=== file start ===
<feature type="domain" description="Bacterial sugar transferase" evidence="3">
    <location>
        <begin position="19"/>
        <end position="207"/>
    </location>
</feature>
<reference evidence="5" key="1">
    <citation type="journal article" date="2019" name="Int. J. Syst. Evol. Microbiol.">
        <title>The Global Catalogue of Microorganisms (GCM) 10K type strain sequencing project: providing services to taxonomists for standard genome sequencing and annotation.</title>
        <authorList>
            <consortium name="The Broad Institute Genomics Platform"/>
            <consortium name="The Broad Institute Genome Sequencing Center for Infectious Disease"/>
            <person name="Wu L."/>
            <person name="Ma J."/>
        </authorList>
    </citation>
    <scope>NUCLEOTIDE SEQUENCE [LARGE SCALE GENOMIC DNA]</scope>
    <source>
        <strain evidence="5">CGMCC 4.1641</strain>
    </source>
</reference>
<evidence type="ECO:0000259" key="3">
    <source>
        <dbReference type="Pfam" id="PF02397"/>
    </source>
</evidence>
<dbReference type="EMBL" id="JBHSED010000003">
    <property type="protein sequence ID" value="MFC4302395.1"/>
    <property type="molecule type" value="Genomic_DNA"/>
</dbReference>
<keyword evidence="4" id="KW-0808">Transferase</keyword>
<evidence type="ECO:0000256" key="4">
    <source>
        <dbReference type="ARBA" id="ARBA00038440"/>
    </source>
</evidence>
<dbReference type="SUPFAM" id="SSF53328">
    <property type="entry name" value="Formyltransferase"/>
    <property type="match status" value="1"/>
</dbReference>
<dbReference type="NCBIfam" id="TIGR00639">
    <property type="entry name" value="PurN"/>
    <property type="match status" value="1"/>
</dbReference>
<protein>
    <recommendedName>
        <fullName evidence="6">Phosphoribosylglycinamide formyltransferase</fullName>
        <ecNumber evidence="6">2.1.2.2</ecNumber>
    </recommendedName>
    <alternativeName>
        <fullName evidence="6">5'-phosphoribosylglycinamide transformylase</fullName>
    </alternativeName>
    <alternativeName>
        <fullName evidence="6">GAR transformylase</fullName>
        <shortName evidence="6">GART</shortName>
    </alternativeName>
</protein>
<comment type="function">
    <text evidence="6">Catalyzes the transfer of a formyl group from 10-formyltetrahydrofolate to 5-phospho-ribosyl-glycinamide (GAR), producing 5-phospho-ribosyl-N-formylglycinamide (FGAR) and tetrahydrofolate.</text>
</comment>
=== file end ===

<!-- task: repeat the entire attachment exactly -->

<feature type="domain" description="Bacterial sugar transferase" evidence="3">
    <location>
        <begin position="19"/>
        <end position="207"/>
    </location>
</feature>
<reference evidence="5" key="1">
    <citation type="journal article" date="2019" name="Int. J. Syst. Evol. Microbiol.">
        <title>The Global Catalogue of Microorganisms (GCM) 10K type strain sequencing project: providing services to taxonomists for standard genome sequencing and annotation.</title>
        <authorList>
            <consortium name="The Broad Institute Genomics Platform"/>
            <consortium name="The Broad Institute Genome Sequencing Center for Infectious Disease"/>
            <person name="Wu L."/>
            <person name="Ma J."/>
        </authorList>
    </citation>
    <scope>NUCLEOTIDE SEQUENCE [LARGE SCALE GENOMIC DNA]</scope>
    <source>
        <strain evidence="5">CGMCC 4.1641</strain>
    </source>
</reference>
<evidence type="ECO:0000259" key="3">
    <source>
        <dbReference type="Pfam" id="PF02397"/>
    </source>
</evidence>
<dbReference type="EMBL" id="JBHSED010000003">
    <property type="protein sequence ID" value="MFC4302395.1"/>
    <property type="molecule type" value="Genomic_DNA"/>
</dbReference>
<keyword evidence="4" id="KW-0808">Transferase</keyword>
<evidence type="ECO:0000256" key="4">
    <source>
        <dbReference type="ARBA" id="ARBA00038440"/>
    </source>
</evidence>
<dbReference type="SUPFAM" id="SSF53328">
    <property type="entry name" value="Formyltransferase"/>
    <property type="match status" value="1"/>
</dbReference>
<dbReference type="NCBIfam" id="TIGR00639">
    <property type="entry name" value="PurN"/>
    <property type="match status" value="1"/>
</dbReference>
<protein>
    <recommendedName>
        <fullName evidence="6">Phosphoribosylglycinamide formyltransferase</fullName>
        <ecNumber evidence="6">2.1.2.2</ecNumber>
    </recommendedName>
    <alternativeName>
        <fullName evidence="6">5'-phosphoribosylglycinamide transformylase</fullName>
    </alternativeName>
    <alternativeName>
        <fullName evidence="6">GAR transformylase</fullName>
        <shortName evidence="6">GART</shortName>
    </alternativeName>
</protein>
<comment type="function">
    <text evidence="6">Catalyzes the transfer of a formyl group from 10-formyltetrahydrofolate to 5-phospho-ribosyl-glycinamide (GAR), producing 5-phospho-ribosyl-N-formylglycinamide (FGAR) and tetrahydrofolate.</text>
</comment>